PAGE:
C. diff (Clostridioides difficile) Infection: What You Need To Know (2024)

What are the symptoms of C. diff infection?

The most common symptom, and usually the first to appear, is watery diarrhea. A mild infection will cause diarrhea at least three times a day, often with some abdominal cramping or tenderness.

As C. diff infection becomes more severe, diarrhea increases. It may occur as much as 10 to 15 times a day. You may notice traces of blood in your poop (stool). You may also develop other symptoms, such as:

  • Persistent abdominal pain.
  • Swollen, distended abdomen.
  • Nausea and vomiting.
  • Loss of appetite.
  • Fever.
  • Rapid heart rate.

C. diff symptoms may resemble food poisoning or stomach flu at first, but they don't go away as easily. If you're taking antibiotics, it's possible to mistake C. diff diarrhea for a normal side effect of the antibiotics.

It’s also important to note that C. diff infection can occur without diarrhea. Some people with C. diff may have other health conditions or medications affecting their bowels, which may prevent diarrhea.

What does C. diff poop look like?

C. diff diarrhea is typically mushy or porridge-like, but not completely liquid. Sometimes it has a green tint, though other bacterial infections can also cause this. Occasionally, it contains blood, mucus or pus.

What does C. diff poop smell like?

Many people have noticed a distinctive odor with C. diff diarrhea. They describe it as unusually strong and oddly sweet. This smell may be because C. diff increases the levels of bile acids in your poop.

How does a person get C. diff?

You may already have C. diff in your gut at birth, or may acquire it by accidentally ingesting it. It lives in the intestines of humans and other animals and spreads through their poop into the environment.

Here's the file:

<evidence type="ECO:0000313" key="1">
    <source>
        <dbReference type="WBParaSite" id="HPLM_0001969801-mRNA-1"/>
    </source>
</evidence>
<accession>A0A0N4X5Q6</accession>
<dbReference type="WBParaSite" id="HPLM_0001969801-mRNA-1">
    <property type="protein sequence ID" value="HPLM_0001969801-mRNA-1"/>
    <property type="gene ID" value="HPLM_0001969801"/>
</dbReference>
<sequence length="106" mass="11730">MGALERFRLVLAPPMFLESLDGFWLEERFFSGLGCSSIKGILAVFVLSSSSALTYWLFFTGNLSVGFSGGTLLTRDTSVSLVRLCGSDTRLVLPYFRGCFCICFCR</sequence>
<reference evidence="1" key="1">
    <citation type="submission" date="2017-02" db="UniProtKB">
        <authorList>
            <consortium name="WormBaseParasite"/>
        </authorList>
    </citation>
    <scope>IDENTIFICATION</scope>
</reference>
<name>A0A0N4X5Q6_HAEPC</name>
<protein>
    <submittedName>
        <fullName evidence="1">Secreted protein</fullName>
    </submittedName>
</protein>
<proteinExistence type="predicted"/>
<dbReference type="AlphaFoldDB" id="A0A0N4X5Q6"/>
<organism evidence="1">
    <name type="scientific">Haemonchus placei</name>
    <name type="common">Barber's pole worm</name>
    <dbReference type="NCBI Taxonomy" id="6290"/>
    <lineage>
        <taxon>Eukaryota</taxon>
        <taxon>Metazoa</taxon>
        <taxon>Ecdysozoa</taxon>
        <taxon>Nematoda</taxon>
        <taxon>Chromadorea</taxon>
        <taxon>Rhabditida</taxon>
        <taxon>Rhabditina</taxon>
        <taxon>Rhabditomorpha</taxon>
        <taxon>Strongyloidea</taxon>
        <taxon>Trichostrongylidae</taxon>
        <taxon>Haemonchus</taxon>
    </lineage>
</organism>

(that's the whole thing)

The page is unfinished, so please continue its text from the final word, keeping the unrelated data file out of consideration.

Researchers estimate that about 5% of the population has C. difficile in their colon without signs or symptoms of infection. You can have C. diff under control, but still carry and spread it to others.

How does C. diff spread?

C. difficile reproduces by releasing spores. These spores live in the environment, especially where infected people and animals live. They can enter your gastrointestinal (GI) tract through your mouth.

Why is C. diff so contagious?

C. diff spores are very hard to kill, both inside and outside of your intestines. They’re resistant to heat, acid and many antibiotics and disinfectants. They can also survive for months on surfaces.

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What causes C. diff infection?

A healthy immune system normally protects your gut from C. diff infection by keeping C. diff levels under control. If they grow out of control, it’s because something has compromised your gut immunity.

The most common cause is:

  • Antibiotics. A course of antibiotics is the most common cause of C. diff infection. Most antibiotics, including broad-spectrum antibiotics meant to target a wide range of microorganisms, are ineffective against C. difficile. But they’re effective against the other bacteria living in your gut, both the bad and the good kind. Using them upsets the balance in your gut microbiome, allowing C. diff to dominate while diminishing other bacteria.

Medical conditions that may reduce your defenses against C. diff infection include:

  • Inflammatory bowel disease (IBD). Chronic inflammatory bowel diseases, including Crohn’s disease and ulcerative colitis, wear down the integrity of your intestines over time. They degrade the mucosa in your intestinal lining, which affects your gut immunity.